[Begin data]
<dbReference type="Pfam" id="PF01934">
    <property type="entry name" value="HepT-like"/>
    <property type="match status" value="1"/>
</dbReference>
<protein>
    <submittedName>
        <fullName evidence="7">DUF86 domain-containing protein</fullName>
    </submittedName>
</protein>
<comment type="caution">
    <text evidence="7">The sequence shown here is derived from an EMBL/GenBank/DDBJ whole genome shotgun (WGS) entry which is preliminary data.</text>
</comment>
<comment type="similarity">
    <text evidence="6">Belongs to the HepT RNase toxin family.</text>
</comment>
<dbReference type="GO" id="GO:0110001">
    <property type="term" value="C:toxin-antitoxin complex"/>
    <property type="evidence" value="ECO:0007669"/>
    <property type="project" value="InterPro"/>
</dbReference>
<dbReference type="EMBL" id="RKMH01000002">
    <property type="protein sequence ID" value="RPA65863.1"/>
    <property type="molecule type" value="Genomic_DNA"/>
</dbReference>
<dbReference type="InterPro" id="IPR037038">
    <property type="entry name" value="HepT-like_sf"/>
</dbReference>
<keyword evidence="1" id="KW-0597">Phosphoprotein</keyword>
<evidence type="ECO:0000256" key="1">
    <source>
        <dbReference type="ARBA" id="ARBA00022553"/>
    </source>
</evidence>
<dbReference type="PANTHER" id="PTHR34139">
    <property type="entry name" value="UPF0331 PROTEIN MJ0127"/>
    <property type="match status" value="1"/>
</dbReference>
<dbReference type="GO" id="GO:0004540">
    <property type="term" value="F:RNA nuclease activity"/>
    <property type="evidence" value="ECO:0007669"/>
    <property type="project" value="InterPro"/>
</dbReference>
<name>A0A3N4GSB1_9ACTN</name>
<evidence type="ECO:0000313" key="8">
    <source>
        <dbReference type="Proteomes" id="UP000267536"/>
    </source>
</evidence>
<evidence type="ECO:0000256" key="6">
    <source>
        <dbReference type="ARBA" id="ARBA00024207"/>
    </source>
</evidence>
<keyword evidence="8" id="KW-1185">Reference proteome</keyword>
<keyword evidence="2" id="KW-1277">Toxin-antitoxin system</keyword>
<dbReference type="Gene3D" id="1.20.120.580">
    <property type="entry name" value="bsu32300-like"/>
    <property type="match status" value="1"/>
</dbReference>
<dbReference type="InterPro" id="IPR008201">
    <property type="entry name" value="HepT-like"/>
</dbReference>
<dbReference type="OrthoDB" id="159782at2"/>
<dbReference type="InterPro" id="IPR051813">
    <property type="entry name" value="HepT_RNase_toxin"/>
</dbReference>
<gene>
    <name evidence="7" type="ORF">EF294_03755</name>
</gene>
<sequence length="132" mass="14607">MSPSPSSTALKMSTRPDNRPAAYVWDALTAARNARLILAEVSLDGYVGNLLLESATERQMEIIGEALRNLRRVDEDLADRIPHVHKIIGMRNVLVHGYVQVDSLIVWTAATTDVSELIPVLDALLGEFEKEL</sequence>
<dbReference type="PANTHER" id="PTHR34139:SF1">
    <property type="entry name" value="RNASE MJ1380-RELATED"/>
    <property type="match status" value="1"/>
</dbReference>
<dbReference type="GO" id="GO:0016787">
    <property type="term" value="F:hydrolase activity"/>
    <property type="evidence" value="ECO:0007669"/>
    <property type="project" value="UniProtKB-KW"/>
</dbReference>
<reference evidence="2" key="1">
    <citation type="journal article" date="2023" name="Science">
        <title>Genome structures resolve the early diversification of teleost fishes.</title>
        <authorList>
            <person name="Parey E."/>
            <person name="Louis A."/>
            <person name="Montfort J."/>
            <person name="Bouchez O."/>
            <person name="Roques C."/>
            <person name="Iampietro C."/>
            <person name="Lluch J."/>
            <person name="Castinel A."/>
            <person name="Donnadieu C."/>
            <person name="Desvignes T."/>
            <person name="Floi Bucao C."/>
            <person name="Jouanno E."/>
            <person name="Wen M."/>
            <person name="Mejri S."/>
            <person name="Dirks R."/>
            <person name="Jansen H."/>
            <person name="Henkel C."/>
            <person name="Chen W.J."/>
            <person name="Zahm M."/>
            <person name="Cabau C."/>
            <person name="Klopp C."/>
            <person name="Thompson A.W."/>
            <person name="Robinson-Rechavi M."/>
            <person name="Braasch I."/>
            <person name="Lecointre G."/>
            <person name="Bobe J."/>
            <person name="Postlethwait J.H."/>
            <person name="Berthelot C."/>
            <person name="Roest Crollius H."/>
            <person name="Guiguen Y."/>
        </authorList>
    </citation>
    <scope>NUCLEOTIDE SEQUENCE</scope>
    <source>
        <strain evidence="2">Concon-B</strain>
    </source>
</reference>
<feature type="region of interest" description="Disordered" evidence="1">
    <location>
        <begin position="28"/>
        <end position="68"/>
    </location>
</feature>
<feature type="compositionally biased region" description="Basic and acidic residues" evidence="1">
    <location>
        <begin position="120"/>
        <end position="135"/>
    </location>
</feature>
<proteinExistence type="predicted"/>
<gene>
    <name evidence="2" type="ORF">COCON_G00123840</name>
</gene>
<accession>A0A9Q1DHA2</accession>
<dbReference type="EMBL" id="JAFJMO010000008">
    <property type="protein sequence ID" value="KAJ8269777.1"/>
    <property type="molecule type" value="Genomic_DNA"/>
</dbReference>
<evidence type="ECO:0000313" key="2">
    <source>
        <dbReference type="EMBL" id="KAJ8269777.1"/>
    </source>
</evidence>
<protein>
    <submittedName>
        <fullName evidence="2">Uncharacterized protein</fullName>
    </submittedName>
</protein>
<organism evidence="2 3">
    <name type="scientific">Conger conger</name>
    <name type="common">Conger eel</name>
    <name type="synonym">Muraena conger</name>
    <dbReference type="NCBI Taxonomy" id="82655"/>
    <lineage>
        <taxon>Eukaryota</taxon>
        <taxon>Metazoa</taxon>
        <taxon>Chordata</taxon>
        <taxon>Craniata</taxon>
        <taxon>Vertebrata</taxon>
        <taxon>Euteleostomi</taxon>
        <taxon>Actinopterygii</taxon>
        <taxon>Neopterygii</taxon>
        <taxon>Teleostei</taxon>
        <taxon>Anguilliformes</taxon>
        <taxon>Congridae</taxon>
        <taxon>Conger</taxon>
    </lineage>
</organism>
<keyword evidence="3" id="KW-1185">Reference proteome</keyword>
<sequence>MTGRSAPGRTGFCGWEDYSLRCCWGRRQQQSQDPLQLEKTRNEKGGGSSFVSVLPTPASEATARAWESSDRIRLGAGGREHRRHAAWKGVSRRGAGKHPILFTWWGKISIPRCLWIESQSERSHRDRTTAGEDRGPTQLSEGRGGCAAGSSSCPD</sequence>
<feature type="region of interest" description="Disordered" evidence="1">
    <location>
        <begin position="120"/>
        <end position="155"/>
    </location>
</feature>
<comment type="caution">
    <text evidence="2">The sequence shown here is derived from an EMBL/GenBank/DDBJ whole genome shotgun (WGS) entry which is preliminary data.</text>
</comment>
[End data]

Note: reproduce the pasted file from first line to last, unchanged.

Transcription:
<dbReference type="Pfam" id="PF01934">
    <property type="entry name" value="HepT-like"/>
    <property type="match status" value="1"/>
</dbReference>
<protein>
    <submittedName>
        <fullName evidence="7">DUF86 domain-containing protein</fullName>
    </submittedName>
</protein>
<comment type="caution">
    <text evidence="7">The sequence shown here is derived from an EMBL/GenBank/DDBJ whole genome shotgun (WGS) entry which is preliminary data.</text>
</comment>
<comment type="similarity">
    <text evidence="6">Belongs to the HepT RNase toxin family.</text>
</comment>
<dbReference type="GO" id="GO:0110001">
    <property type="term" value="C:toxin-antitoxin complex"/>
    <property type="evidence" value="ECO:0007669"/>
    <property type="project" value="InterPro"/>
</dbReference>
<dbReference type="EMBL" id="RKMH01000002">
    <property type="protein sequence ID" value="RPA65863.1"/>
    <property type="molecule type" value="Genomic_DNA"/>
</dbReference>
<dbReference type="InterPro" id="IPR037038">
    <property type="entry name" value="HepT-like_sf"/>
</dbReference>
<keyword evidence="1" id="KW-0597">Phosphoprotein</keyword>
<evidence type="ECO:0000256" key="1">
    <source>
        <dbReference type="ARBA" id="ARBA00022553"/>
    </source>
</evidence>
<dbReference type="PANTHER" id="PTHR34139">
    <property type="entry name" value="UPF0331 PROTEIN MJ0127"/>
    <property type="match status" value="1"/>
</dbReference>
<dbReference type="GO" id="GO:0004540">
    <property type="term" value="F:RNA nuclease activity"/>
    <property type="evidence" value="ECO:0007669"/>
    <property type="project" value="InterPro"/>
</dbReference>
<name>A0A3N4GSB1_9ACTN</name>
<evidence type="ECO:0000313" key="8">
    <source>
        <dbReference type="Proteomes" id="UP000267536"/>
    </source>
</evidence>
<evidence type="ECO:0000256" key="6">
    <source>
        <dbReference type="ARBA" id="ARBA00024207"/>
    </source>
</evidence>
<keyword evidence="8" id="KW-1185">Reference proteome</keyword>
<keyword evidence="2" id="KW-1277">Toxin-antitoxin system</keyword>
<dbReference type="Gene3D" id="1.20.120.580">
    <property type="entry name" value="bsu32300-like"/>
    <property type="match status" value="1"/>
</dbReference>
<dbReference type="InterPro" id="IPR008201">
    <property type="entry name" value="HepT-like"/>
</dbReference>
<dbReference type="OrthoDB" id="159782at2"/>
<dbReference type="InterPro" id="IPR051813">
    <property type="entry name" value="HepT_RNase_toxin"/>
</dbReference>
<gene>
    <name evidence="7" type="ORF">EF294_03755</name>
</gene>
<sequence length="132" mass="14607">MSPSPSSTALKMSTRPDNRPAAYVWDALTAARNARLILAEVSLDGYVGNLLLESATERQMEIIGEALRNLRRVDEDLADRIPHVHKIIGMRNVLVHGYVQVDSLIVWTAATTDVSELIPVLDALLGEFEKEL</sequence>
<dbReference type="PANTHER" id="PTHR34139:SF1">
    <property type="entry name" value="RNASE MJ1380-RELATED"/>
    <property type="match status" value="1"/>
</dbReference>
<dbReference type="GO" id="GO:0016787">
    <property type="term" value="F:hydrolase activity"/>
    <property type="evidence" value="ECO:0007669"/>
    <property type="project" value="UniProtKB-KW"/>
</dbReference>
<reference evidence="2" key="1">
    <citation type="journal article" date="2023" name="Science">
        <title>Genome structures resolve the early diversification of teleost fishes.</title>
        <authorList>
            <person name="Parey E."/>
            <person name="Louis A."/>
            <person name="Montfort J."/>
            <person name="Bouchez O."/>
            <person name="Roques C."/>
            <person name="Iampietro C."/>
            <person name="Lluch J."/>
            <person name="Castinel A."/>
            <person name="Donnadieu C."/>
            <person name="Desvignes T."/>
            <person name="Floi Bucao C."/>
            <person name="Jouanno E."/>
            <person name="Wen M."/>
            <person name="Mejri S."/>
            <person name="Dirks R."/>
            <person name="Jansen H."/>
            <person name="Henkel C."/>
            <person name="Chen W.J."/>
            <person name="Zahm M."/>
            <person name="Cabau C."/>
            <person name="Klopp C."/>
            <person name="Thompson A.W."/>
            <person name="Robinson-Rechavi M."/>
            <person name="Braasch I."/>
            <person name="Lecointre G."/>
            <person name="Bobe J."/>
            <person name="Postlethwait J.H."/>
            <person name="Berthelot C."/>
            <person name="Roest Crollius H."/>
            <person name="Guiguen Y."/>
        </authorList>
    </citation>
    <scope>NUCLEOTIDE SEQUENCE</scope>
    <source>
        <strain evidence="2">Concon-B</strain>
    </source>
</reference>
<feature type="region of interest" description="Disordered" evidence="1">
    <location>
        <begin position="28"/>
        <end position="68"/>
    </location>
</feature>
<feature type="compositionally biased region" description="Basic and acidic residues" evidence="1">
    <location>
        <begin position="120"/>
        <end position="135"/>
    </location>
</feature>
<proteinExistence type="predicted"/>
<gene>
    <name evidence="2" type="ORF">COCON_G00123840</name>
</gene>
<accession>A0A9Q1DHA2</accession>
<dbReference type="EMBL" id="JAFJMO010000008">
    <property type="protein sequence ID" value="KAJ8269777.1"/>
    <property type="molecule type" value="Genomic_DNA"/>
</dbReference>
<evidence type="ECO:0000313" key="2">
    <source>
        <dbReference type="EMBL" id="KAJ8269777.1"/>
    </source>
</evidence>
<protein>
    <submittedName>
        <fullName evidence="2">Uncharacterized protein</fullName>
    </submittedName>
</protein>
<organism evidence="2 3">
    <name type="scientific">Conger conger</name>
    <name type="common">Conger eel</name>
    <name type="synonym">Muraena conger</name>
    <dbReference type="NCBI Taxonomy" id="82655"/>
    <lineage>
        <taxon>Eukaryota</taxon>
        <taxon>Metazoa</taxon>
        <taxon>Chordata</taxon>
        <taxon>Craniata</taxon>
        <taxon>Vertebrata</taxon>
        <taxon>Euteleostomi</taxon>
        <taxon>Actinopterygii</taxon>
        <taxon>Neopterygii</taxon>
        <taxon>Teleostei</taxon>
        <taxon>Anguilliformes</taxon>
        <taxon>Congridae</taxon>
        <taxon>Conger</taxon>
    </lineage>
</organism>
<keyword evidence="3" id="KW-1185">Reference proteome</keyword>
<sequence>MTGRSAPGRTGFCGWEDYSLRCCWGRRQQQSQDPLQLEKTRNEKGGGSSFVSVLPTPASEATARAWESSDRIRLGAGGREHRRHAAWKGVSRRGAGKHPILFTWWGKISIPRCLWIESQSERSHRDRTTAGEDRGPTQLSEGRGGCAAGSSSCPD</sequence>
<feature type="region of interest" description="Disordered" evidence="1">
    <location>
        <begin position="120"/>
        <end position="155"/>
    </location>
</feature>
<comment type="caution">
    <text evidence="2">The sequence shown here is derived from an EMBL/GenBank/DDBJ whole genome shotgun (WGS) entry which is preliminary data.</text>
</comment>